Monthly Archives: January 2013

28 Questions

Over the past few years I’ve tried my hand at launching a couple of different start ups. Over this time period, I’ve collected a set of questions from many different sources (HN, YCombinator, TechStars, etc) that I ask myself before proceeding. They help be decided if this is a real or manufactured problem, if it can be profitable, and if people will buy what I’m selling. My latest project idea is the only idea I’ve had that passes all of these questions to my satisfaction. How do yours hold up?

  1. What are you going to build?
  2. What is the actual problem?
  3. How will you sell your product/service?
  4. What are some potential obstacles?
  5. What are some existing options that solve this problem? How are you different?
  6. Who needs what you’re making?
  7. How do you know that they need it?
  8. How is the problem being solved now? Is it being solved now?
  9. Why isn’t this being done your way already?
  10. How will customers find out about you?
  11. What resistance will they have to trying your product?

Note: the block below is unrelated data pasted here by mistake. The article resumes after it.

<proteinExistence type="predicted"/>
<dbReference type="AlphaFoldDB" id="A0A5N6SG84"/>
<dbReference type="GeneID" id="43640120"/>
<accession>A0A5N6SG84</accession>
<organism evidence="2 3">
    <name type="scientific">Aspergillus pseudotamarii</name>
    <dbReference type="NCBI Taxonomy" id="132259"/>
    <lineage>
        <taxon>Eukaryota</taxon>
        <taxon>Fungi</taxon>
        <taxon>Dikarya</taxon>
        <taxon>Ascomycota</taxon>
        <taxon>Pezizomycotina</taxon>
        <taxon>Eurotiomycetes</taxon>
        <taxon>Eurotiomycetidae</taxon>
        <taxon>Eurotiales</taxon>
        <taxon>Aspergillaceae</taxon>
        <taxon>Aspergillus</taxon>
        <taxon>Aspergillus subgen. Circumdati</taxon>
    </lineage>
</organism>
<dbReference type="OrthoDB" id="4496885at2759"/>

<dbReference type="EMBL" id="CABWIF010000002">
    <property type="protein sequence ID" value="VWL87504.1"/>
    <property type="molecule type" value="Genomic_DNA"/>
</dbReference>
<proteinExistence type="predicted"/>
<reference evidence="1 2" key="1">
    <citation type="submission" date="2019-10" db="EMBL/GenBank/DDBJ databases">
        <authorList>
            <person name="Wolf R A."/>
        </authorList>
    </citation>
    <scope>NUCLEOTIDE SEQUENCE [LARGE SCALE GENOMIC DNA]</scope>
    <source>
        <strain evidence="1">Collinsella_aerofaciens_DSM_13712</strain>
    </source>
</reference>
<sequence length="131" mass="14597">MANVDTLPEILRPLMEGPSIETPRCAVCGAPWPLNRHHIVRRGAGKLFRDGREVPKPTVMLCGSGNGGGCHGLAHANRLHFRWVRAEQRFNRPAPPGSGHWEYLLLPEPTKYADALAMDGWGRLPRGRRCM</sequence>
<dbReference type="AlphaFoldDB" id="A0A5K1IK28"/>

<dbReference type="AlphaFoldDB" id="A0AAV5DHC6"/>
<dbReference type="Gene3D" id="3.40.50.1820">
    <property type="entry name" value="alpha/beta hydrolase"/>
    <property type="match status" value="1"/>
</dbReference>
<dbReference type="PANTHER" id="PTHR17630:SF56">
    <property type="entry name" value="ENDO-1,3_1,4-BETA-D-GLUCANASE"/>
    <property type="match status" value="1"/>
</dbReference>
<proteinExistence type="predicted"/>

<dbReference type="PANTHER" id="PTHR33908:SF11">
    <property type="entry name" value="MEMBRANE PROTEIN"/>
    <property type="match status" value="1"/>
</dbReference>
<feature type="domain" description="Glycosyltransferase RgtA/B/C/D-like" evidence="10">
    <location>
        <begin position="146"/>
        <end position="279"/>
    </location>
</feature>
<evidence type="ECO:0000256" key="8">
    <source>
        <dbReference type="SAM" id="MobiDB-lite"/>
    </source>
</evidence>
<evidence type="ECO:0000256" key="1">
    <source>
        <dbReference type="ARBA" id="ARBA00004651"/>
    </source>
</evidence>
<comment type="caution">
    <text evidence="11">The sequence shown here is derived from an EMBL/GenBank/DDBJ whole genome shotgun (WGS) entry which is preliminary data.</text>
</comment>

12. What are some key things about your project that outsiders don’t understand?
  13. Who will your first paying customer be?
  14. How might you expand if your initial idea succeeds?
  15. Why did you choose to work on this idea?
  16. Six months from now, what will be you biggest problem?
  17. What are the hard parts of this idea?
  18. Who would you hire/add to your team?
  19. What is the next step in product evolution?
  20. How does your product work?
  21. How big is the opportunity? [market]
  22. How do you know customers need what you’re making?
  23. What domain expertise do you have? Why should you be the one to do this?
  24. What part of your project will you build first? (could be business connections, hardware, software, etc)
  25. How much money could you make per year?
  26. How will you make money?
  27. What have you built in the past?
  28. How would you spend $5,000, how would you use it?

Installing Local Flavor with Django 1.5

I just started a new project using the latest release candidate of Django 1.5. One thing that I needed was the local flavor add-on so I could get a list of US states. This functionality used to be rolled into the main codebase, but it was rightfully removed in Django 1.5. To install the US local flavor package, just use PIP.

pip install https://github.com/django/django-localflavor-us/zipball/master

Now you should be able to import anything you need from the package in the usual manner, except from the new package instead of the old one.

from django_localflavor_us.us_states import STATE_CHOICES

For more information, check out the How To Migrate section of the local flavor docs on the Django documentation site.